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Myths of Babylonia and Assyria

Page: 155

Wild animals were considered to be other forms of human beings who could marry princes and princesses as they do in so many fairy tales. Damayanti addressed the tiger, as well as the mountain and tree, saying:

I approach him without fear.
"Of the beasts art thou the monarch, all this forest thy domain;...
Thou, O king of beasts, console me, if my Nala thou hast seen."[307]

A tribal totem exercised sway over a tribal district. In Egypt, as Herodotus recorded, the crocodile was worshipped in one district and hunted down in another. Tribes fought against tribes when totemic animals were slain. The Babylonian and Indian myths about the conflicts between eagles and serpents may have originated as records of battles between eagle clans and serpent clans. Totemic animals were tabooed. The Set pig of Egypt and the devil pig of Ireland, Scotland, and Wales were not eaten except sacrificially. Families were supposed to be descended from swans and were named Swans, or from seals and were named Seals, like the Gaelic "Mac Codrums", whose surname signifies "son of the seal"; the nickname of the Campbells, "sons of the pig", may refer to their totemic boar's head crest, which commemorated the slaying, perhaps the sacrificial slaying, of the boar by their ancestor Diarmid. Mr. Garstang, in The Syrian Goddess, thinks it possible that the boar which killed Adonis was of totemic origin. So may have been the fish form of the Sumerian god Ea. When an animal totem was sacrificed once a year, and eaten sacrificially so that the strength of the clan might be maintained, the priest who wrapped himself in its skin was supposed to have transmitted to him certain magical powers; he became identified with the totem and prophesied and gave instruction as the totem. Ea was depicted clad in the fish's skin.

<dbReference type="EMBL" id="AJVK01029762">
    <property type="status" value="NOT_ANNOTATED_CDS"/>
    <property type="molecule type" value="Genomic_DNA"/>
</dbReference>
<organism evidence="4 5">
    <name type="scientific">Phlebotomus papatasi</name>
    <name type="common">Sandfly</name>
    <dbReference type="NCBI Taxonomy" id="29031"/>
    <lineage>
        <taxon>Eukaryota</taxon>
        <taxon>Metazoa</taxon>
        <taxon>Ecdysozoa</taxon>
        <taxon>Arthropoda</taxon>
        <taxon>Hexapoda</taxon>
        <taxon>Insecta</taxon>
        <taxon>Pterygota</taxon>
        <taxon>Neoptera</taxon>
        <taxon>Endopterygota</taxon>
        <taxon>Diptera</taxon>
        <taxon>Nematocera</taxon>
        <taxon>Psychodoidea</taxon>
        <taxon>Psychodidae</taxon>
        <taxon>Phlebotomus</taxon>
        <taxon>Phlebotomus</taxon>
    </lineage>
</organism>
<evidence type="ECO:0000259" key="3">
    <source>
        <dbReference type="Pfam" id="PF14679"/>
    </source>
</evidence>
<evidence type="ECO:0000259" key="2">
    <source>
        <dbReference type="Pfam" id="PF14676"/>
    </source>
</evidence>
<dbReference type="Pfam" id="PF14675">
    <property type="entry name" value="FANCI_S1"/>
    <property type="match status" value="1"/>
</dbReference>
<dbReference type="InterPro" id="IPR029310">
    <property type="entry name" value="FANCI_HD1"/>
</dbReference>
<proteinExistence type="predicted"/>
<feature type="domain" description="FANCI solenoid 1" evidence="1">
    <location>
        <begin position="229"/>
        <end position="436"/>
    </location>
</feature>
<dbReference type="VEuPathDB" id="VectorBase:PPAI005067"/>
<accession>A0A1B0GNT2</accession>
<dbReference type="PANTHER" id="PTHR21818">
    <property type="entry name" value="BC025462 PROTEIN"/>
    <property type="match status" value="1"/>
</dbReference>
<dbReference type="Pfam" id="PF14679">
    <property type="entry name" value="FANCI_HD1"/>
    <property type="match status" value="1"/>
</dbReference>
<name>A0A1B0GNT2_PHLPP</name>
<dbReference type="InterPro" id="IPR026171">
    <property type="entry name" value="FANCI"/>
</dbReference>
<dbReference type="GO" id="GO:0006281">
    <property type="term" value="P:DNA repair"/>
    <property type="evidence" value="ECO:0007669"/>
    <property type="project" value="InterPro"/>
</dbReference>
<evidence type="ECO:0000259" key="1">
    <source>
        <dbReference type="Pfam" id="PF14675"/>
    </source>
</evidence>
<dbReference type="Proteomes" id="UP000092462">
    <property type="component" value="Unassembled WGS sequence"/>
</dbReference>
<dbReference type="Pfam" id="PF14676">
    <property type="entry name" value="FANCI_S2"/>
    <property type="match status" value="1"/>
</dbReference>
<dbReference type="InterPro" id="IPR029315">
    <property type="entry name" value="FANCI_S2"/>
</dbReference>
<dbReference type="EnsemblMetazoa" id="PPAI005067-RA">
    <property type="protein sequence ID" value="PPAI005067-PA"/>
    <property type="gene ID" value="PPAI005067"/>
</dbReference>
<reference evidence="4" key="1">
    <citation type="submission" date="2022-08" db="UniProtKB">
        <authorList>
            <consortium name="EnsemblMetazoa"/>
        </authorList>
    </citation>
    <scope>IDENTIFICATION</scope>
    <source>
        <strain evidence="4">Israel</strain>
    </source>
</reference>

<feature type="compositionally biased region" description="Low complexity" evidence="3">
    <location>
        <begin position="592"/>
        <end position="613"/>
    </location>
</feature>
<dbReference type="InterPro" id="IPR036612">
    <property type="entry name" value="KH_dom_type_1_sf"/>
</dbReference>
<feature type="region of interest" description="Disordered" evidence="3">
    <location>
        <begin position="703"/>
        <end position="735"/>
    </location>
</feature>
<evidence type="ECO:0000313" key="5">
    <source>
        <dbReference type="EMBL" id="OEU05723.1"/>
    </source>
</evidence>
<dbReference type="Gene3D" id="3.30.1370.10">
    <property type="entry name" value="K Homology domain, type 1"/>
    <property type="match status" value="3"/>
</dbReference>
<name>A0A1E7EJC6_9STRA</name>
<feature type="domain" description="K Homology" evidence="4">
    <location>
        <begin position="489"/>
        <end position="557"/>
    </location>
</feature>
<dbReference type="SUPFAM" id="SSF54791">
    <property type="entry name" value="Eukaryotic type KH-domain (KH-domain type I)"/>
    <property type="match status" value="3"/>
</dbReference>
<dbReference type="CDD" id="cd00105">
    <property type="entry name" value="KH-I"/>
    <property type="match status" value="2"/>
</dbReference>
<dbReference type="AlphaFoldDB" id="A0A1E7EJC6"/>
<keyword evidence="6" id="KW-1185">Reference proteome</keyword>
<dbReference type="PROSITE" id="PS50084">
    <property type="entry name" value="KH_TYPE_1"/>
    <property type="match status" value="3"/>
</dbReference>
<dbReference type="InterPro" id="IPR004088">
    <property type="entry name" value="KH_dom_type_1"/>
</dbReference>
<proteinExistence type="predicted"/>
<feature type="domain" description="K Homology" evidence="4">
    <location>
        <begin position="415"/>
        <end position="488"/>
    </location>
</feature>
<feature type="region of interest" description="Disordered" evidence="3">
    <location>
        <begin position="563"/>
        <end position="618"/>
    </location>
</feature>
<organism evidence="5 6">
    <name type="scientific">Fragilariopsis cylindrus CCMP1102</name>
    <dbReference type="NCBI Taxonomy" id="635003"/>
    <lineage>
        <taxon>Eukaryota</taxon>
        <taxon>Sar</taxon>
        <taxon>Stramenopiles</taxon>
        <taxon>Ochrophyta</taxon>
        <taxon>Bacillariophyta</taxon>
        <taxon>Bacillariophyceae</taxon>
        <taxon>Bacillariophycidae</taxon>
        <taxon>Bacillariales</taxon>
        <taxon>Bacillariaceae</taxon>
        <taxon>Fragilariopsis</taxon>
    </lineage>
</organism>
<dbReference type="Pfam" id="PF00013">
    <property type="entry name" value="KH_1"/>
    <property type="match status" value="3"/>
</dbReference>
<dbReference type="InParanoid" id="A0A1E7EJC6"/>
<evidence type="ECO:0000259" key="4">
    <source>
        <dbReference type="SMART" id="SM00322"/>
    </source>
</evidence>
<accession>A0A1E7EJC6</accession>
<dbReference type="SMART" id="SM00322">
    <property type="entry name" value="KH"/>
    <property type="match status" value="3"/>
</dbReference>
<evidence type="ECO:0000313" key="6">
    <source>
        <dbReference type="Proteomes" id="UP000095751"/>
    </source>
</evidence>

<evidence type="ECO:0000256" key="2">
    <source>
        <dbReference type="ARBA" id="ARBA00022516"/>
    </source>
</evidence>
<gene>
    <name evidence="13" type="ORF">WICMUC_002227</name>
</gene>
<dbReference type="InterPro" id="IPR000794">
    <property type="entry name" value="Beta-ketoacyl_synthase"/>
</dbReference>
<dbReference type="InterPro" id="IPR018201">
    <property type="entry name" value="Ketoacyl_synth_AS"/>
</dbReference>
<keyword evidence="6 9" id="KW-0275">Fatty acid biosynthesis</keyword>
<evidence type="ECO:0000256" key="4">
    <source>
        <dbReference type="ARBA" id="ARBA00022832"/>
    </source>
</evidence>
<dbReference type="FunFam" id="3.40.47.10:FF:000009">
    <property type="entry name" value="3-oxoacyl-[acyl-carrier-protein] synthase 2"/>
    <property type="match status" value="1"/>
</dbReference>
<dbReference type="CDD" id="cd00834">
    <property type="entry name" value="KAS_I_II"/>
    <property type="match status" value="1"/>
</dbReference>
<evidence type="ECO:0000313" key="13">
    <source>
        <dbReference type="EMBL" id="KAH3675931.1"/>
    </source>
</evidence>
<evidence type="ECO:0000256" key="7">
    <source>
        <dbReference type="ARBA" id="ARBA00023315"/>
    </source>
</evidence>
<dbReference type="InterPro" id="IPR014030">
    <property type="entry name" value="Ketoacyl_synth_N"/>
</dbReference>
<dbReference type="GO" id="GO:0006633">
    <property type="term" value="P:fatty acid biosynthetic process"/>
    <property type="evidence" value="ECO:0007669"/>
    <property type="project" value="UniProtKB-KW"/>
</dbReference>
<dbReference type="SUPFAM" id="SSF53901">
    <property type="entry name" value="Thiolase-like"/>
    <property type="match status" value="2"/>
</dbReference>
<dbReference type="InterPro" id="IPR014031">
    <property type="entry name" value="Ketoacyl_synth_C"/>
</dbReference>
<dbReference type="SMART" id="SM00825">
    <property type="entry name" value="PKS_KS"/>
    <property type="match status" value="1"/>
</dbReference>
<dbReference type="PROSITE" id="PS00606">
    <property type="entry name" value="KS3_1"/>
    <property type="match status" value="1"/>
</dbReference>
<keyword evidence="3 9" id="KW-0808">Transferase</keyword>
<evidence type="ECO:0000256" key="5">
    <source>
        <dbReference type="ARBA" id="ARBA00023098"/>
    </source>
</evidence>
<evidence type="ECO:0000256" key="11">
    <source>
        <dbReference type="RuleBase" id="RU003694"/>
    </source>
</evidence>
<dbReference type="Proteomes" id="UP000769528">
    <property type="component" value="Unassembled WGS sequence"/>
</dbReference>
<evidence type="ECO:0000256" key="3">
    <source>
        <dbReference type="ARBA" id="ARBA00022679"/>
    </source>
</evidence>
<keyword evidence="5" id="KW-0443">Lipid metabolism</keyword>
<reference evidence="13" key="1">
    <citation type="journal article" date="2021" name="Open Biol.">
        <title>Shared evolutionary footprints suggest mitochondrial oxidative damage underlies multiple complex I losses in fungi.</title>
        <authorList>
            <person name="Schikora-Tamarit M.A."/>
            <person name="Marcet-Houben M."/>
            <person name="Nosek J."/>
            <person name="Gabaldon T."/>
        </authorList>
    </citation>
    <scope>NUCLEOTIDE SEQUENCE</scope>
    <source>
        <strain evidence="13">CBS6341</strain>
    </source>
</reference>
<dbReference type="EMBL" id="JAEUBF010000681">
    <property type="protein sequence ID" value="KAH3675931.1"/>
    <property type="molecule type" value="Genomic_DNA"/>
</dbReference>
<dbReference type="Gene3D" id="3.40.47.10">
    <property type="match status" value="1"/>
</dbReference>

Animism, the other early stage of human development, also produced distinctive modes of thought. Men conceived that the world swarmed with spirits, that a spirit groaned in the wind-shaken tree, that the howling wind was an invisible spirit, that there were spirits in fountains, rivers, valleys, hills, and in ocean, and in all animals; and that a hostile spirit might possess an individual and change his nature. The sun and the moon were the abodes of spirits, or the vessels in which great spirits sailed over the sea of the sky; the stars were all spirits, the "host of heaven". These spirits existed in groups of seven, or groups of three, and the multiple of three, or in pairs, or operated as single individuals.

Although certain spirits might confer gifts upon mankind, they were at certain seasons and in certain localities hostile and vengeful, like the grass-green fairies in winter, or the earth-black elves when their gold was sought for in forbidden and secret places. These spirits were the artisans of creation and vegetation, like the Egyptian Khnumu and the Indian Rhibus; they fashioned the grass blades and the stalks of corn, but at times of seasonal change they might ride on their tempest steeds, or issue forth from flooding rivers and lakes. Man was greatly concerned about striking bargains with them to secure their services, and about propitiating them, or warding off their attacks with protective charms, and by performing "ceremonies of riddance". The ghosts of the dead, being spirits, were similarly propitious or harmful on occasion; as emissaries of Fate they could injure the living.


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